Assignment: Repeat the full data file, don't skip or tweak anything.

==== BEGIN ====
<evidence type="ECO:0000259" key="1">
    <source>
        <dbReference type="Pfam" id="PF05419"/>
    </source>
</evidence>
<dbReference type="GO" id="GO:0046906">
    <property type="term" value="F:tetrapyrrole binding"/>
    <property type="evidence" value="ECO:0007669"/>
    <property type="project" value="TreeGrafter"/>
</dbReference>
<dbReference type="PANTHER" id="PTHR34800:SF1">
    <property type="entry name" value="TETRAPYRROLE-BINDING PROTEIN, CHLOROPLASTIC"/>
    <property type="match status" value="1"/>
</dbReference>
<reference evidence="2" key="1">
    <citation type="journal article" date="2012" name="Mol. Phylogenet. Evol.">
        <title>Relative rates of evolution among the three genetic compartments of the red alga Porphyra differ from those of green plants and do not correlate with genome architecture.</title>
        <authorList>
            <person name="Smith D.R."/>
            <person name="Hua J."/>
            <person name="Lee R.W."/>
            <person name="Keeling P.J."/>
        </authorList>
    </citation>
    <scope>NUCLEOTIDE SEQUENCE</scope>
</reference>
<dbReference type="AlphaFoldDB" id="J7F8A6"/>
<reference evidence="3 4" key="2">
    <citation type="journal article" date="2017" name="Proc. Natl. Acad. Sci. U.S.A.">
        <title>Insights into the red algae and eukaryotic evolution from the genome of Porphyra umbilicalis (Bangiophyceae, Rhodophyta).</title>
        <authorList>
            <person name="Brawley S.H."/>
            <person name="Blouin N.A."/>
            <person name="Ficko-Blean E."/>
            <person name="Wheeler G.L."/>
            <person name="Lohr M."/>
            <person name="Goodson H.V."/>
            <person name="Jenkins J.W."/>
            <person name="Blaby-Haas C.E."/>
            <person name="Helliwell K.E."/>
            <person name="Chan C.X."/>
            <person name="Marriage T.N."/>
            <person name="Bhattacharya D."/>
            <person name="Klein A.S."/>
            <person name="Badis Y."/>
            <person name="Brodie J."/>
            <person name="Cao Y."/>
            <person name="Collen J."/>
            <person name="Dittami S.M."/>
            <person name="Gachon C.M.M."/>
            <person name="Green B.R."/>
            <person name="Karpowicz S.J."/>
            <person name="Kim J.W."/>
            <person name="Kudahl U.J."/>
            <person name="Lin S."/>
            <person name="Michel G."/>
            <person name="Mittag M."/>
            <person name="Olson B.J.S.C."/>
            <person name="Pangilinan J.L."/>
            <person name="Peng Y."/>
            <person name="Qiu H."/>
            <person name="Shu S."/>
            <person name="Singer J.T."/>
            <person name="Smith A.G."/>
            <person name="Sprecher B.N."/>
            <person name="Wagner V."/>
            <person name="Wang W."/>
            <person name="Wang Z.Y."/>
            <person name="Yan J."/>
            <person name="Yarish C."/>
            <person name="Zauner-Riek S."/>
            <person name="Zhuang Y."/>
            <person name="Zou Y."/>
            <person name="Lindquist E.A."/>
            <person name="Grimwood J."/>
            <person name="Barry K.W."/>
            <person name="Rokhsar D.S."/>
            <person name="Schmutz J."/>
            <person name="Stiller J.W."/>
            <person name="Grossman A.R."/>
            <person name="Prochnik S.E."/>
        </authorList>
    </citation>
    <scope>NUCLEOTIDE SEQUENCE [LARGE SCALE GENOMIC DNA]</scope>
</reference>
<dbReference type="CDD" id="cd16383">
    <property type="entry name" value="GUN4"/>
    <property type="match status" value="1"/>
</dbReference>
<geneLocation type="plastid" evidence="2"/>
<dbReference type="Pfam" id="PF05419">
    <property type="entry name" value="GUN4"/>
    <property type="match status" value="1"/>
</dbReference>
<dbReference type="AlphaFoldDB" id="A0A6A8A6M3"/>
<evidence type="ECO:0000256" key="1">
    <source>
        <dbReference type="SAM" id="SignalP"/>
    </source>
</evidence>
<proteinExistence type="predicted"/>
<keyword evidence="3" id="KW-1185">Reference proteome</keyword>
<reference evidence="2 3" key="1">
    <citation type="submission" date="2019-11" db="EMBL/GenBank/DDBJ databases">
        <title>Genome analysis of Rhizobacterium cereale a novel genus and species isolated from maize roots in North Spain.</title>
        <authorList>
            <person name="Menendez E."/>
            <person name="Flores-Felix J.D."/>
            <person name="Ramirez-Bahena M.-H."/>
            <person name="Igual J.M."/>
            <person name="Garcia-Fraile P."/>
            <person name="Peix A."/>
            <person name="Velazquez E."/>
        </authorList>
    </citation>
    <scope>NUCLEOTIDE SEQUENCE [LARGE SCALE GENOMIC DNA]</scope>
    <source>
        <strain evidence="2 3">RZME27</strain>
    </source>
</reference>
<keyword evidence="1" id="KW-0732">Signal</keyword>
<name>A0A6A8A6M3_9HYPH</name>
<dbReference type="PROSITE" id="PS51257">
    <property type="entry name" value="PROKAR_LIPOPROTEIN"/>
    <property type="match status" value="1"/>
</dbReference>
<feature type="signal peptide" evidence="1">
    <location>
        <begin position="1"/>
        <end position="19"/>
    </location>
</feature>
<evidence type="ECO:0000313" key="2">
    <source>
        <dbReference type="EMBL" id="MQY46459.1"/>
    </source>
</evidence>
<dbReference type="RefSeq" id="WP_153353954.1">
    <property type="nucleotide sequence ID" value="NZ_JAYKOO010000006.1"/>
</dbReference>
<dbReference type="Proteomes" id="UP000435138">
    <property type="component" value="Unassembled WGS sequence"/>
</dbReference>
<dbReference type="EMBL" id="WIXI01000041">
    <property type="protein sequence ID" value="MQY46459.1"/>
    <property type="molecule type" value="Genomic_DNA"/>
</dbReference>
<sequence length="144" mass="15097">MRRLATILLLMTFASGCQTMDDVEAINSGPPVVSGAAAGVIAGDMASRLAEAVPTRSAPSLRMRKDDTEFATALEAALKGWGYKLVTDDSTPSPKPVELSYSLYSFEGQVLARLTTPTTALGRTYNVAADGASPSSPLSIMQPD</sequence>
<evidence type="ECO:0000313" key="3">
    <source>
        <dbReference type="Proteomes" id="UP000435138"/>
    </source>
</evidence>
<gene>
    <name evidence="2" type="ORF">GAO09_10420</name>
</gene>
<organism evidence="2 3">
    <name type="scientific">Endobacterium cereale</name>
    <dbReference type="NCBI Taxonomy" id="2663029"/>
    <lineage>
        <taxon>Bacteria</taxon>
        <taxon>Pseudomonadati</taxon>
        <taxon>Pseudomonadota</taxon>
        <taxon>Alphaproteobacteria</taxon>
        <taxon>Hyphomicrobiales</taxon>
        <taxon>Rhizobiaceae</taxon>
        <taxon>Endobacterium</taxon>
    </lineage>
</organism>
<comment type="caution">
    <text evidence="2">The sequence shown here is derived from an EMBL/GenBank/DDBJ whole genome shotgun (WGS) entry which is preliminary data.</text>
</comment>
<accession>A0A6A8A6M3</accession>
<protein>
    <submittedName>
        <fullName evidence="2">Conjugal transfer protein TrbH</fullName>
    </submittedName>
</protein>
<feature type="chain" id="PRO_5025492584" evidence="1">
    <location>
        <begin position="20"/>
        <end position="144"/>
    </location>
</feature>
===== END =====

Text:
<evidence type="ECO:0000259" key="1">
    <source>
        <dbReference type="Pfam" id="PF05419"/>
    </source>
</evidence>
<dbReference type="GO" id="GO:0046906">
    <property type="term" value="F:tetrapyrrole binding"/>
    <property type="evidence" value="ECO:0007669"/>
    <property type="project" value="TreeGrafter"/>
</dbReference>
<dbReference type="PANTHER" id="PTHR34800:SF1">
    <property type="entry name" value="TETRAPYRROLE-BINDING PROTEIN, CHLOROPLASTIC"/>
    <property type="match status" value="1"/>
</dbReference>
<reference evidence="2" key="1">
    <citation type="journal article" date="2012" name="Mol. Phylogenet. Evol.">
        <title>Relative rates of evolution among the three genetic compartments of the red alga Porphyra differ from those of green plants and do not correlate with genome architecture.</title>
        <authorList>
            <person name="Smith D.R."/>
            <person name="Hua J."/>
            <person name="Lee R.W."/>
            <person name="Keeling P.J."/>
        </authorList>
    </citation>
    <scope>NUCLEOTIDE SEQUENCE</scope>
</reference>
<dbReference type="AlphaFoldDB" id="J7F8A6"/>
<reference evidence="3 4" key="2">
    <citation type="journal article" date="2017" name="Proc. Natl. Acad. Sci. U.S.A.">
        <title>Insights into the red algae and eukaryotic evolution from the genome of Porphyra umbilicalis (Bangiophyceae, Rhodophyta).</title>
        <authorList>
            <person name="Brawley S.H."/>
            <person name="Blouin N.A."/>
            <person name="Ficko-Blean E."/>
            <person name="Wheeler G.L."/>
            <person name="Lohr M."/>
            <person name="Goodson H.V."/>
            <person name="Jenkins J.W."/>
            <person name="Blaby-Haas C.E."/>
            <person name="Helliwell K.E."/>
            <person name="Chan C.X."/>
            <person name="Marriage T.N."/>
            <person name="Bhattacharya D."/>
            <person name="Klein A.S."/>
            <person name="Badis Y."/>
            <person name="Brodie J."/>
            <person name="Cao Y."/>
            <person name="Collen J."/>
            <person name="Dittami S.M."/>
            <person name="Gachon C.M.M."/>
            <person name="Green B.R."/>
            <person name="Karpowicz S.J."/>
            <person name="Kim J.W."/>
            <person name="Kudahl U.J."/>
            <person name="Lin S."/>
            <person name="Michel G."/>
            <person name="Mittag M."/>
            <person name="Olson B.J.S.C."/>
            <person name="Pangilinan J.L."/>
            <person name="Peng Y."/>
            <person name="Qiu H."/>
            <person name="Shu S."/>
            <person name="Singer J.T."/>
            <person name="Smith A.G."/>
            <person name="Sprecher B.N."/>
            <person name="Wagner V."/>
            <person name="Wang W."/>
            <person name="Wang Z.Y."/>
            <person name="Yan J."/>
            <person name="Yarish C."/>
            <person name="Zauner-Riek S."/>
            <person name="Zhuang Y."/>
            <person name="Zou Y."/>
            <person name="Lindquist E.A."/>
            <person name="Grimwood J."/>
            <person name="Barry K.W."/>
            <person name="Rokhsar D.S."/>
            <person name="Schmutz J."/>
            <person name="Stiller J.W."/>
            <person name="Grossman A.R."/>
            <person name="Prochnik S.E."/>
        </authorList>
    </citation>
    <scope>NUCLEOTIDE SEQUENCE [LARGE SCALE GENOMIC DNA]</scope>
</reference>
<dbReference type="CDD" id="cd16383">
    <property type="entry name" value="GUN4"/>
    <property type="match status" value="1"/>
</dbReference>
<geneLocation type="plastid" evidence="2"/>
<dbReference type="Pfam" id="PF05419">
    <property type="entry name" value="GUN4"/>
    <property type="match status" value="1"/>
</dbReference>
<dbReference type="AlphaFoldDB" id="A0A6A8A6M3"/>
<evidence type="ECO:0000256" key="1">
    <source>
        <dbReference type="SAM" id="SignalP"/>
    </source>
</evidence>
<proteinExistence type="predicted"/>
<keyword evidence="3" id="KW-1185">Reference proteome</keyword>
<reference evidence="2 3" key="1">
    <citation type="submission" date="2019-11" db="EMBL/GenBank/DDBJ databases">
        <title>Genome analysis of Rhizobacterium cereale a novel genus and species isolated from maize roots in North Spain.</title>
        <authorList>
            <person name="Menendez E."/>
            <person name="Flores-Felix J.D."/>
            <person name="Ramirez-Bahena M.-H."/>
            <person name="Igual J.M."/>
            <person name="Garcia-Fraile P."/>
            <person name="Peix A."/>
            <person name="Velazquez E."/>
        </authorList>
    </citation>
    <scope>NUCLEOTIDE SEQUENCE [LARGE SCALE GENOMIC DNA]</scope>
    <source>
        <strain evidence="2 3">RZME27</strain>
    </source>
</reference>
<keyword evidence="1" id="KW-0732">Signal</keyword>
<name>A0A6A8A6M3_9HYPH</name>
<dbReference type="PROSITE" id="PS51257">
    <property type="entry name" value="PROKAR_LIPOPROTEIN"/>
    <property type="match status" value="1"/>
</dbReference>
<feature type="signal peptide" evidence="1">
    <location>
        <begin position="1"/>
        <end position="19"/>
    </location>
</feature>
<evidence type="ECO:0000313" key="2">
    <source>
        <dbReference type="EMBL" id="MQY46459.1"/>
    </source>
</evidence>
<dbReference type="RefSeq" id="WP_153353954.1">
    <property type="nucleotide sequence ID" value="NZ_JAYKOO010000006.1"/>
</dbReference>
<dbReference type="Proteomes" id="UP000435138">
    <property type="component" value="Unassembled WGS sequence"/>
</dbReference>
<dbReference type="EMBL" id="WIXI01000041">
    <property type="protein sequence ID" value="MQY46459.1"/>
    <property type="molecule type" value="Genomic_DNA"/>
</dbReference>
<sequence length="144" mass="15097">MRRLATILLLMTFASGCQTMDDVEAINSGPPVVSGAAAGVIAGDMASRLAEAVPTRSAPSLRMRKDDTEFATALEAALKGWGYKLVTDDSTPSPKPVELSYSLYSFEGQVLARLTTPTTALGRTYNVAADGASPSSPLSIMQPD</sequence>
<evidence type="ECO:0000313" key="3">
    <source>
        <dbReference type="Proteomes" id="UP000435138"/>
    </source>
</evidence>
<gene>
    <name evidence="2" type="ORF">GAO09_10420</name>
</gene>
<organism evidence="2 3">
    <name type="scientific">Endobacterium cereale</name>
    <dbReference type="NCBI Taxonomy" id="2663029"/>
    <lineage>
        <taxon>Bacteria</taxon>
        <taxon>Pseudomonadati</taxon>
        <taxon>Pseudomonadota</taxon>
        <taxon>Alphaproteobacteria</taxon>
        <taxon>Hyphomicrobiales</taxon>
        <taxon>Rhizobiaceae</taxon>
        <taxon>Endobacterium</taxon>
    </lineage>
</organism>
<comment type="caution">
    <text evidence="2">The sequence shown here is derived from an EMBL/GenBank/DDBJ whole genome shotgun (WGS) entry which is preliminary data.</text>
</comment>
<accession>A0A6A8A6M3</accession>
<protein>
    <submittedName>
        <fullName evidence="2">Conjugal transfer protein TrbH</fullName>
    </submittedName>
</protein>
<feature type="chain" id="PRO_5025492584" evidence="1">
    <location>
        <begin position="20"/>
        <end position="144"/>
    </location>
</feature>